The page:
What if Alaa Alsaegh was a Jew who expressed love of Muslims and was attacked for that by Jews who carved a crescent moon and star, a recognized symbol of Islam, onto his back? Do you think the story would make it into the media?
We know the obvious answer to those three questions. We also know that not only would these scenarios lead to mass media coverage worldwide and spark anti-American hysteria, but that scenarios 1 and 3 would most certainly lead not just to U.S. congressional committee investigations, but also to entire UN commissions.
Why is our media silent when a Muslim infidel has a Star of David carved on his back in a hate crime perpetrated by Muslims? Why is the literary culture silent? Where is Hollywood? Why is even our own president silent?
The answer is because of a monstrosity called the Left. The Left shapes and controls the boundaries of our society’s discourse. The Left’s mantle of multiculturalism and the belief that all religions and cultures are equal (except the ones it hates) have been internalized by our society, and there are severe punishments for crossing the boundaries of permitted speech. For example, if you condemn the Muslims for inflicting violence on Alsaegh, then you would have to accept that, in terms of the ingredients of their crime, that they are clearly acting out of the mandates of their Islamic faith (i.e., the obligation to hate infidels and Jews etc. is irrefutable). But to condemn their acts and the teachings on which they are based violates the sacred cow of leftist beliefs (i.e., Islam is a Religion of Peace) and, therefore, makes one an Islamophobe, something that, thanks to the Left’s victory in our culture, most people are now terrified of being accused of.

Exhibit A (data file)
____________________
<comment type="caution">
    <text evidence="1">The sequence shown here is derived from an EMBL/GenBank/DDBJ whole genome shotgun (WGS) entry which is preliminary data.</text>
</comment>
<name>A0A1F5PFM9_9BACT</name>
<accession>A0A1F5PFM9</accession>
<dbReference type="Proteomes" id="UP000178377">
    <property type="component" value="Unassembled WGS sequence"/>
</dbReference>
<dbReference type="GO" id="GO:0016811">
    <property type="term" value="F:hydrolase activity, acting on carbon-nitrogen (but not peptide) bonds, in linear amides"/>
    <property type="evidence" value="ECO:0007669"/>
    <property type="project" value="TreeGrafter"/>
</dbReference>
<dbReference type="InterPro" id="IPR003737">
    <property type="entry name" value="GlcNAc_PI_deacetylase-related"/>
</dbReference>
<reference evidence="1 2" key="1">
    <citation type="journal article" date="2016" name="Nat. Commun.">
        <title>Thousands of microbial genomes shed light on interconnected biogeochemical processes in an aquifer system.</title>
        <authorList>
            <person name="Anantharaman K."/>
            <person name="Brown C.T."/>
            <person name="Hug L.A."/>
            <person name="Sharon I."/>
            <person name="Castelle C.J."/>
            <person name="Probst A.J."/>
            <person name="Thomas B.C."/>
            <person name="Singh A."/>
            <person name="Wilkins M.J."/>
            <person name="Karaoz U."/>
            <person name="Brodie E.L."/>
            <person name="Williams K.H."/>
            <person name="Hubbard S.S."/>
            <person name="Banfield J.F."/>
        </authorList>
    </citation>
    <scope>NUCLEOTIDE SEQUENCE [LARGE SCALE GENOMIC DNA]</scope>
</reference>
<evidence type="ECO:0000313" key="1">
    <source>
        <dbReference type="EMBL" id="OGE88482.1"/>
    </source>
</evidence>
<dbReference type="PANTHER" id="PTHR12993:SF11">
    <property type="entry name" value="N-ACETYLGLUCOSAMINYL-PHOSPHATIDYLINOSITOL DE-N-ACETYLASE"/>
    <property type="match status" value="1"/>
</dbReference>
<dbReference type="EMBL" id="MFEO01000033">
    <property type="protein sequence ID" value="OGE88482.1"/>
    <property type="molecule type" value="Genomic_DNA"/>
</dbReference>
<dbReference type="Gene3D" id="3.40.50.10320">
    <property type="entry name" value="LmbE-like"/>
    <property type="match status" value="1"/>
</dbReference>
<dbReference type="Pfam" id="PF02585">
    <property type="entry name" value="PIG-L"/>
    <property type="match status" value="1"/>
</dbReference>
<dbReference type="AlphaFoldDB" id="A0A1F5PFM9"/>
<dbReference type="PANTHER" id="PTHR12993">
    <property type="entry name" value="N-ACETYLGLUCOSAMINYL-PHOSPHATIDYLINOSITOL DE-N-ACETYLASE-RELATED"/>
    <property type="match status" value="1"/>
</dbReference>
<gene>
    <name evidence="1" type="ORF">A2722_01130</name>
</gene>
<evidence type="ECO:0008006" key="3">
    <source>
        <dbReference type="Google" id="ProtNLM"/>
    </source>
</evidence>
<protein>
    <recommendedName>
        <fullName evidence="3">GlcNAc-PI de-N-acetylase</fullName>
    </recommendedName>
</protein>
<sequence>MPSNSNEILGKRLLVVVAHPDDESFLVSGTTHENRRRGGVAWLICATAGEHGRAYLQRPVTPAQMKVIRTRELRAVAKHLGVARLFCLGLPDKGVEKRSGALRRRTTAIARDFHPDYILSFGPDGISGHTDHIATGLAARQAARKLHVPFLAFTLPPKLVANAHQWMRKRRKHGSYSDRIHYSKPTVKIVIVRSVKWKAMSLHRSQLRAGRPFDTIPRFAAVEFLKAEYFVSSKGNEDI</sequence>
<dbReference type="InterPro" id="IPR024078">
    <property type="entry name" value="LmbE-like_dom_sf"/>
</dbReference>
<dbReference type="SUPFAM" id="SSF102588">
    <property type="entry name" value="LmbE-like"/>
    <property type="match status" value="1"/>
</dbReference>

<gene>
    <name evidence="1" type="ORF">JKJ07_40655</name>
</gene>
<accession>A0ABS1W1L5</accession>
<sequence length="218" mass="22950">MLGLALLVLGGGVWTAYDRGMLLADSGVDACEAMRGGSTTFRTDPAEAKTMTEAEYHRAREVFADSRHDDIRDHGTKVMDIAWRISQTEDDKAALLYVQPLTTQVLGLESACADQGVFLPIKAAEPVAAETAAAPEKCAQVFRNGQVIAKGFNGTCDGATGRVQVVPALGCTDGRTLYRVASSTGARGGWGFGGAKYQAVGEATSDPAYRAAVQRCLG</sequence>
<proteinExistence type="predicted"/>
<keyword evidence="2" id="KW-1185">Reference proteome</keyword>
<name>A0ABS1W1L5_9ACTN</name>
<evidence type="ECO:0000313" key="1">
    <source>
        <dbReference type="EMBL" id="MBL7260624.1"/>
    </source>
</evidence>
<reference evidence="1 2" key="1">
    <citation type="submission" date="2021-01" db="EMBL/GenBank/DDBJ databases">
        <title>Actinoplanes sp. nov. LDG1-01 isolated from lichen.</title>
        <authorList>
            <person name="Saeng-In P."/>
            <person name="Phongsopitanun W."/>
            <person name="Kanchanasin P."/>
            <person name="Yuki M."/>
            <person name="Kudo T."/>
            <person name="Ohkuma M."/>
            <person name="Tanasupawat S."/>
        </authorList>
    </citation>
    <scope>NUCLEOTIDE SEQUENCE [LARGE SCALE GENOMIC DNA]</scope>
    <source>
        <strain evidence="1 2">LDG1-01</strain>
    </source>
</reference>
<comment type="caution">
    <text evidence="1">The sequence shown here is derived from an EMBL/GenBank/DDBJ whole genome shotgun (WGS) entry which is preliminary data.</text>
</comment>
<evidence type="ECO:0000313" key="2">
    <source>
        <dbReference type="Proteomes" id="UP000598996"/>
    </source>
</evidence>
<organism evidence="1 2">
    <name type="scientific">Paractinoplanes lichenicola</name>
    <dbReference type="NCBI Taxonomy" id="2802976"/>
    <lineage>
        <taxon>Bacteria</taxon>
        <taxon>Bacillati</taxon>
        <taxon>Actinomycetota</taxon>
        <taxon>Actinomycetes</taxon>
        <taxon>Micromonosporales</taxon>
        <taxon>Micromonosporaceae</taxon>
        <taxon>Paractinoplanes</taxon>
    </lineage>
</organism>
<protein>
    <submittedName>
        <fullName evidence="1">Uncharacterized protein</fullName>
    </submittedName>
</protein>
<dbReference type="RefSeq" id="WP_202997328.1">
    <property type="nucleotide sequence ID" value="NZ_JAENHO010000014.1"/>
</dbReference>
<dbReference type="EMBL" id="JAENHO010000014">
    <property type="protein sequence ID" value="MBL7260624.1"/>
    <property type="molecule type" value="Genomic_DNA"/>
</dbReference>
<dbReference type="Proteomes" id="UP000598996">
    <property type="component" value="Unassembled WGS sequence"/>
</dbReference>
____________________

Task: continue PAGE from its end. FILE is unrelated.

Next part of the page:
This phenomenon explains why Ilan Halimi, a Jewish boy in France, was kidnapped by a Muslim gang several years ago in Paris, held in a secret Muslim concentration camp and barbarically tortured for 23 days until he died (with the torturers calling his mother and reciting Koranic verses to her while she heard his screams), and his name is still to be spoken in our media.
It is understandable, of course, why Halimi’s name is not spoken — or known — in our culture. If it were, then the fact would become well known that in the apartment building in which he was tied up and tortured, the myriad of dwellers in the building, all Muslims, heard Ilan’s screams. Not only did they not do anything to stop it, but many of them got in line to participate. And they took gratification and consolation from torturing their Jew, for Islamic theology dispenses numerous mandates and incentives for Muslims to hate, hurt, and kill Jews. To accept this fact annihilates the foundational structures of the leftist belief system; it takes the legs out from the progressive lies on which our culture is built. It is safer, therefore, not to acknowledge the names of Alaa Alsaegh and Ilan Halimi, let alone what happened to them and why.